Bari appears to be two separate towns with a picturesque old quarter and a modern neighbourhood. Bari Vecchia is characterised by narrow lanes and alleyways, quaint houses, ancient churches and shrines. Separating the old town from the commercial and business centre of Borgo is Corso Vittorio Emanuele II. The modern quarter has wide streets and elegant buildings that date back to the early 19th-century. Head to Lungomare Nazario Sauro, a delightful seaside promenade which leads up to Port Vecchio, the historic old harbour. Watch fishermen unload their catch on the docks in the morning or just enjoy the colourful boats moored on the pier. If you’re in Lungomare Augusto Imperatore, walk towards Mole San Antonio where you’ll find a modern art gallery.
Begin your journey in Bari by exploring the lively market on Piazza del Ferrarese. The square is also an access point to the Old Town. From there, walk north and you’ll stumble on the delightful Piazza Mercantile dotted by plenty of sidewalk cafes and restaurants. It is also a popular meeting place for locals. Around the square are notable landmarks such as Sedile, the headquarters of the Council of Nobles and the Colonia della Giustizia where debtors and petty criminals were tied and publicly ridiculed during the Middle Ages. Past Chiesa Santa Ana is Basilica di San Nicola, a fine example of Romanesque architecture. Inside is a 12th-century tabernacle and the 1476 painting Madonna with Saints by Vivarini. Underneath the silver crypt is a vault that contains the remains of St. Nicholas, a Christian bishop. Another sight that you should not miss is Altamura, on top of the Murge plateau. This charming town is still partly surrounded by old walls. Explore the imposing cathedral with its ornate doorways, tympanum, choir stalls, and pulpit built by Frederick II in 1231.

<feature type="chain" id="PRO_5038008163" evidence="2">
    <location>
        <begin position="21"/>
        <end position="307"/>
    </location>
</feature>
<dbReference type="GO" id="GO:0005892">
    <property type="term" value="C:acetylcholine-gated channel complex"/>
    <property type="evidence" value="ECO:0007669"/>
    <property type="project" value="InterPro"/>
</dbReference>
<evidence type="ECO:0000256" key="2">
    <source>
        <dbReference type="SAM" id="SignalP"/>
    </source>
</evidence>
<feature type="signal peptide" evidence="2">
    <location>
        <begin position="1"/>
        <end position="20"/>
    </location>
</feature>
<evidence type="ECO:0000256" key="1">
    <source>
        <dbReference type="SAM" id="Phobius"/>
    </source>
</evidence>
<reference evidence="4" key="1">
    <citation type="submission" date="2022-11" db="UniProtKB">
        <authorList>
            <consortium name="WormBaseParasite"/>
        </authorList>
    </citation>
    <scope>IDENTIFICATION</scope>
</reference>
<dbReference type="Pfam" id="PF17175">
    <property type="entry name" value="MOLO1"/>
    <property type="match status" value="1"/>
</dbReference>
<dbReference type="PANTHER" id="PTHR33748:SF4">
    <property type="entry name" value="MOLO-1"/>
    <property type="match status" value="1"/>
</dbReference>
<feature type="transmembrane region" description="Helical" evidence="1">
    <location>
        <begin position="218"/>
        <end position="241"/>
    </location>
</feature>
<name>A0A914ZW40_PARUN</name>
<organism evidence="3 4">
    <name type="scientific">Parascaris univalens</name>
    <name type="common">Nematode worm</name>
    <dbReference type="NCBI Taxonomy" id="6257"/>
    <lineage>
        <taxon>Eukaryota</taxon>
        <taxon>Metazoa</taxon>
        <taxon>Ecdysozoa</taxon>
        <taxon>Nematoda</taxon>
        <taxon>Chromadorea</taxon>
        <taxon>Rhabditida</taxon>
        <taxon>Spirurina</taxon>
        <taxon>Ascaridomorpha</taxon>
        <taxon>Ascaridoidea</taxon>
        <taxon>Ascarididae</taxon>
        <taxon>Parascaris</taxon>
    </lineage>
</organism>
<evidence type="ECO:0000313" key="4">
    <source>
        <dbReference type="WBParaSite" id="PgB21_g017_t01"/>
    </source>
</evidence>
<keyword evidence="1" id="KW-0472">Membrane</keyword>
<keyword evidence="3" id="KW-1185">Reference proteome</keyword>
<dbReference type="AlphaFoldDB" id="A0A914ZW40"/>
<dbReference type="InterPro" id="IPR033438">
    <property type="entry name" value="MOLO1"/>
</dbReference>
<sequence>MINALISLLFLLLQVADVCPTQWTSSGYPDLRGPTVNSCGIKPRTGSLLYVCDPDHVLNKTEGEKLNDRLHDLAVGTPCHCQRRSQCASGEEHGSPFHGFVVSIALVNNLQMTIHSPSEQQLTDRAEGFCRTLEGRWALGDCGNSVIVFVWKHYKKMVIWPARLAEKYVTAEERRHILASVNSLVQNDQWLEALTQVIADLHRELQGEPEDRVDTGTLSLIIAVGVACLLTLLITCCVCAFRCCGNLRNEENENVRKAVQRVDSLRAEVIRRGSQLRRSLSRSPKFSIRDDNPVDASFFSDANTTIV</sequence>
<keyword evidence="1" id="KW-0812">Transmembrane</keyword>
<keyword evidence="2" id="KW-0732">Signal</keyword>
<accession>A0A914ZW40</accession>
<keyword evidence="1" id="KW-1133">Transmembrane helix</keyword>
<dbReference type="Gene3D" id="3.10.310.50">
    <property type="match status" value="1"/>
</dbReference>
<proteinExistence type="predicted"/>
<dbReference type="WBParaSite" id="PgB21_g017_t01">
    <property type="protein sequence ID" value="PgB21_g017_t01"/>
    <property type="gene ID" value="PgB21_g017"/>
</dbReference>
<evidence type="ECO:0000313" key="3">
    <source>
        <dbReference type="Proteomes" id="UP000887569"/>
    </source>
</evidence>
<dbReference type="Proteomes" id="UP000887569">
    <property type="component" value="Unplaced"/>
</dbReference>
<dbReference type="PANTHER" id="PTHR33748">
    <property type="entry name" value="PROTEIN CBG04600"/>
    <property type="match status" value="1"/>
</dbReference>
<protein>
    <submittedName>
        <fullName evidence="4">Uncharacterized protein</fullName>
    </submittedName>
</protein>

Bari, consisting of 9 municipalities and 20 neighbourhoods, lies on a rich coastal plain facing the Adriatic Sea. It has a Mediterranean type of climate with warm and dry summers. Winter temperatures are mild but the precipitation is higher. Its fertile plains stretch inland where you can see loads of olive trees, grapevines, and almonds. Agriculture and fishing are predominant activities. There are also small and medium-sized industries focusing on garments, textiles and mechanics. The leisure industry is a significant sector with Bari welcoming millions of visitors each year. It is linked by a road network to the north whilst the port of Bari is used to move products and passengers inside and outside the country.
The Bari Karol Wojtyla Airport is the main airport in Bari. It is located 8km from the city centre and is named after Pope John Paul II. It is also known as Palese Airport. Several European carriers operate direct flights to Bari. For example, it’s possible to get on flights from London to Bari as well as from the cities of Rome, Barcelona, Sevilla, and Milan. If you want to hire a car at Bari Airport, car rental companies are found at the arrivals area. You must be at least 18 years old to drive a car. Drivers under the age of 25 may have to pay a surcharge when you rent a car in Bari. People drive on the right and overtake from the left. Pay attention to the Access Regulation of Bari or the Zona Traffico Limitato (ZTL) where parking and driving through the city are authorised to permit holders only. Thus, if you plan to rent a car in Bari, inform hotel staff so that the appropriate permit can be requested and issued. Video cameras are used to control restricted areas and violators are fined heavily. Speed limits are 130km/h on motorways, 90km/h in major urban areas, and 50km/h in built-up areas.